Mr Nicolaisen: I was born and bred in Bloemfontein, Free State. I was privileged to have been afforded the opportunity to attend Greys College. I learnt a lot from the school and they molded me into who I am today. I did my tertiary at Free State University where I studied Bachelor of Commerce in Economics. I did my internship with Standard Bank and my first job was as a switchboard operator. Soon after graduation, I joined the bank in August 1989. I then went on a development programme, and I was attached to various units through the 1990s. I got my first branch manager appointment in 1996. And in those days, branch managers had the mandate to take care of the customer. I was quite ambitious, I wanted to be the youngest appointee. I’m quite a competitive person, I must acknowledge. I stayed in Bloemfontein until 2003. In that period, I also did my Masters through the Business School of the Free State. In 2005 I was appointed area manager and then regional manager of the Northern Cape. Between late 2007 and early 2008, I moved to Gauteng where I took multiple roles. I was in the frontline looking after various regions. I also looked after the branch network around the country.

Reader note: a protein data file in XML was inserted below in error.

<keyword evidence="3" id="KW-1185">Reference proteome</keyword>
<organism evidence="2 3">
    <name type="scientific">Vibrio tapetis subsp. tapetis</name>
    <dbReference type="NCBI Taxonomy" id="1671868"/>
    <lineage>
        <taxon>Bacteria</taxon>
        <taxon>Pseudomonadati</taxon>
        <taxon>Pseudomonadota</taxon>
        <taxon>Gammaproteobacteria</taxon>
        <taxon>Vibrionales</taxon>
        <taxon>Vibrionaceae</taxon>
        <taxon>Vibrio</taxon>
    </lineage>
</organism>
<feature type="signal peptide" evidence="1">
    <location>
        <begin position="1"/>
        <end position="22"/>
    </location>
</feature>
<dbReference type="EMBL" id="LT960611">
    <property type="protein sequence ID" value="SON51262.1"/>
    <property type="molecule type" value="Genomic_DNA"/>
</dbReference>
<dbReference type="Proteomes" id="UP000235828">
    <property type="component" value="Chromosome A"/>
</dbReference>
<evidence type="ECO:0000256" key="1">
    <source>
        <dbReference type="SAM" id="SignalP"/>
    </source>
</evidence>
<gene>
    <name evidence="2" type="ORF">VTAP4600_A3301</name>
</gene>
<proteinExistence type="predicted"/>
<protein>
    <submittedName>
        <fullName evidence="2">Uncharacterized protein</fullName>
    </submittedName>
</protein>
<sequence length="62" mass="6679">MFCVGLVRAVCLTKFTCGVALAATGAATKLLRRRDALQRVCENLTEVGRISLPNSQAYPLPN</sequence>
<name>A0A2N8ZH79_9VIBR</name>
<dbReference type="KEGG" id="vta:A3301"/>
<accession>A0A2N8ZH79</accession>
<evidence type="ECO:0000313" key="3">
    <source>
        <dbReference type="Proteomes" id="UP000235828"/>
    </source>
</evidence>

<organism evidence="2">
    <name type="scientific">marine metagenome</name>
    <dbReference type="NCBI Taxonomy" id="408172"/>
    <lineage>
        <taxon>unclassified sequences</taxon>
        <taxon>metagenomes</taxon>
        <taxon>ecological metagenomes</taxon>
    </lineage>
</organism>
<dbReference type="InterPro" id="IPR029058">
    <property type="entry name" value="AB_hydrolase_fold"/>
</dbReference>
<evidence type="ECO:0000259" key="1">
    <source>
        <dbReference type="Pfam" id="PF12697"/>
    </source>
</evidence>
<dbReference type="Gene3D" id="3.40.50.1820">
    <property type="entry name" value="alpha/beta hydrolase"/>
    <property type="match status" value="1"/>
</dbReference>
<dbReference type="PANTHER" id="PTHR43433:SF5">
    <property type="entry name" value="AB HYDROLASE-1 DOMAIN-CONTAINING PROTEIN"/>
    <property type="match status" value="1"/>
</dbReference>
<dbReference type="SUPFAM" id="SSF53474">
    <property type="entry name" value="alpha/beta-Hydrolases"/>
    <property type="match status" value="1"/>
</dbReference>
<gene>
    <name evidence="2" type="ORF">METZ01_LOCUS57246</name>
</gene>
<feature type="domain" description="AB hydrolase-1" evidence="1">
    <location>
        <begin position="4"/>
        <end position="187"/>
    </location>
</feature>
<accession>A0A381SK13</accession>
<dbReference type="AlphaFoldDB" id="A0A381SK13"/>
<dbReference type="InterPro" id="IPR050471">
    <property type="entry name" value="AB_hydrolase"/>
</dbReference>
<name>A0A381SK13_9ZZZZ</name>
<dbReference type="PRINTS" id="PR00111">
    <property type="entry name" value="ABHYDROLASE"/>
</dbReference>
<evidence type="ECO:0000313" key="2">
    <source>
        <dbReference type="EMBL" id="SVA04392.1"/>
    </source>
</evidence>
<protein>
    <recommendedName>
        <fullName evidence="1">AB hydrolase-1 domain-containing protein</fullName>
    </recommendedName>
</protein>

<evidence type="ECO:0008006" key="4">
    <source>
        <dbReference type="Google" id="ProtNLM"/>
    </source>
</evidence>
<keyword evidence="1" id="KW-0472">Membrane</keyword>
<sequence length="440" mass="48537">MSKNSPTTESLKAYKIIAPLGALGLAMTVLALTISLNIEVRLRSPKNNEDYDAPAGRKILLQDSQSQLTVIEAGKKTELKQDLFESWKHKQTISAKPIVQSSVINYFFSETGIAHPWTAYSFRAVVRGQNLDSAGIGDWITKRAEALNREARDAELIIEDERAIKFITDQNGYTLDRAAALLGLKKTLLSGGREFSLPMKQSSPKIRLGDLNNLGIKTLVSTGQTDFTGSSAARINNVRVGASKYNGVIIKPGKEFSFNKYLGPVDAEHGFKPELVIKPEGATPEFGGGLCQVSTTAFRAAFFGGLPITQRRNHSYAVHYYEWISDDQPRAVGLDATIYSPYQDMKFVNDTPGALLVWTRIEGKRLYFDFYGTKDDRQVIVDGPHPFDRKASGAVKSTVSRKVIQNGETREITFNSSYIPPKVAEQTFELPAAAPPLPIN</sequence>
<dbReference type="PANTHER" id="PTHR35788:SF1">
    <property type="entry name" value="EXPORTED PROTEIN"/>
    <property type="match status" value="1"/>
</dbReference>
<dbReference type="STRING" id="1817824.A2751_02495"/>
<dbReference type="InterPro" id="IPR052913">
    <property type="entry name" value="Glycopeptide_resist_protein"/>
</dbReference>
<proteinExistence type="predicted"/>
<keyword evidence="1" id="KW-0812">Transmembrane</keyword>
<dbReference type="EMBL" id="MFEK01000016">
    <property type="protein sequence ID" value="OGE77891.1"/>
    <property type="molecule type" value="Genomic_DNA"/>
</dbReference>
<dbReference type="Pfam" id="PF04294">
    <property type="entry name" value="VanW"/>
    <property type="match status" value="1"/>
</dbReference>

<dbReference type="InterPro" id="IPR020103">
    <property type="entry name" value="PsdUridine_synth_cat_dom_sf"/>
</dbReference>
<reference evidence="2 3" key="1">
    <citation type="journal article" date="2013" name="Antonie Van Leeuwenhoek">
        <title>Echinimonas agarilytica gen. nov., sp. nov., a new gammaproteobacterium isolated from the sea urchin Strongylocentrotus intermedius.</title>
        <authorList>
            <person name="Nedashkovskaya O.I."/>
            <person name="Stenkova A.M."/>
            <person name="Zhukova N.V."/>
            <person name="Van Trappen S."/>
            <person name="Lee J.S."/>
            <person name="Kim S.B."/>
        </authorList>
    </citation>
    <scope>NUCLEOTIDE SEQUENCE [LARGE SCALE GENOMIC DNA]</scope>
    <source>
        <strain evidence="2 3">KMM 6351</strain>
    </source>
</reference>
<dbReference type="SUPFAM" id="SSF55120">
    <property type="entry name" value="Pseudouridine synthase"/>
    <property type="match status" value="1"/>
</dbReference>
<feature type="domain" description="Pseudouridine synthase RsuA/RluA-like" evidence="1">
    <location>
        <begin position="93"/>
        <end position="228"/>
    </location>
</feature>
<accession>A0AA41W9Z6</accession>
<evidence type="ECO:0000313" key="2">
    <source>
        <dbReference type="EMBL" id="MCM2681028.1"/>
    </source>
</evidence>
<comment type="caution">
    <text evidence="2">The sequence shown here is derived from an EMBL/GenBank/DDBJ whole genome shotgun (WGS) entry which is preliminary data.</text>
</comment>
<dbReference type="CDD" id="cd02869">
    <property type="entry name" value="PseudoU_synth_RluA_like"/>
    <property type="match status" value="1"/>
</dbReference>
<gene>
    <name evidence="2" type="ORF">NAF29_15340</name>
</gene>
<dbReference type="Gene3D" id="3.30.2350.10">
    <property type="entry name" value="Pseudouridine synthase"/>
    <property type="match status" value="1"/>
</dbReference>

In 2013, I moved back to the Free State taking up the role of provincial aid. In 2016 Northern Cape was added to my portfolio and that’s until I came to Lesotho.
LT: So, you have been with Standard Bank your whole career, what have you learnt?
Mr Nicolaisen: I have been in the Standard Bank Group my whole career. There’s something fundamental for me that I always cherish within the Standard Bank Group. The values of the organisation align with me.
One thing I also learnt in this journey is that there are people who touched me and now I have a responsibility to touch other people. One of my previous executives introduced me to formal coaching. She is a qualified coach. After working with her, that’s when I realised my intense passion for coaching.